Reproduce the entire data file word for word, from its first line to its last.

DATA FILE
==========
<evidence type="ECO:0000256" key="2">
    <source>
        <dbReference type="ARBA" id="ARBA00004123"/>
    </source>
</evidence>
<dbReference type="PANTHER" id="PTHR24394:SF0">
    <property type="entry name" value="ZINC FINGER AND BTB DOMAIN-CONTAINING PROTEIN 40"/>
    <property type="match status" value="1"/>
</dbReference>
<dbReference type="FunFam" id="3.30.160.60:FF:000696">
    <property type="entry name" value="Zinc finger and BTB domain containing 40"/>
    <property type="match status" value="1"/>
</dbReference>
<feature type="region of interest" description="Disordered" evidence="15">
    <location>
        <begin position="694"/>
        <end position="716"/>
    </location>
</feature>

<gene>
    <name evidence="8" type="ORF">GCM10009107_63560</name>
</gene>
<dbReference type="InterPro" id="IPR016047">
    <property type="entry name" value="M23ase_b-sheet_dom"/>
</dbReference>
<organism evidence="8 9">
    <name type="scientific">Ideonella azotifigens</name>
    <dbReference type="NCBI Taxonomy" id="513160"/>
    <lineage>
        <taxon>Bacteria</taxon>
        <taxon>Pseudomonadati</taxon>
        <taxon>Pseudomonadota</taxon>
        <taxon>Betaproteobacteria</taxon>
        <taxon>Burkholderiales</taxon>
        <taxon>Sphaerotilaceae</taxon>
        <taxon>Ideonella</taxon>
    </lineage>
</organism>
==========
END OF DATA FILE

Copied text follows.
<evidence type="ECO:0000256" key="2">
    <source>
        <dbReference type="ARBA" id="ARBA00004123"/>
    </source>
</evidence>
<dbReference type="PANTHER" id="PTHR24394:SF0">
    <property type="entry name" value="ZINC FINGER AND BTB DOMAIN-CONTAINING PROTEIN 40"/>
    <property type="match status" value="1"/>
</dbReference>
<dbReference type="FunFam" id="3.30.160.60:FF:000696">
    <property type="entry name" value="Zinc finger and BTB domain containing 40"/>
    <property type="match status" value="1"/>
</dbReference>
<feature type="region of interest" description="Disordered" evidence="15">
    <location>
        <begin position="694"/>
        <end position="716"/>
    </location>
</feature>

<gene>
    <name evidence="8" type="ORF">GCM10009107_63560</name>
</gene>
<dbReference type="InterPro" id="IPR016047">
    <property type="entry name" value="M23ase_b-sheet_dom"/>
</dbReference>
<organism evidence="8 9">
    <name type="scientific">Ideonella azotifigens</name>
    <dbReference type="NCBI Taxonomy" id="513160"/>
    <lineage>
        <taxon>Bacteria</taxon>
        <taxon>Pseudomonadati</taxon>
        <taxon>Pseudomonadota</taxon>
        <taxon>Betaproteobacteria</taxon>
        <taxon>Burkholderiales</taxon>
        <taxon>Sphaerotilaceae</taxon>
        <taxon>Ideonella</taxon>
    </lineage>
</organism>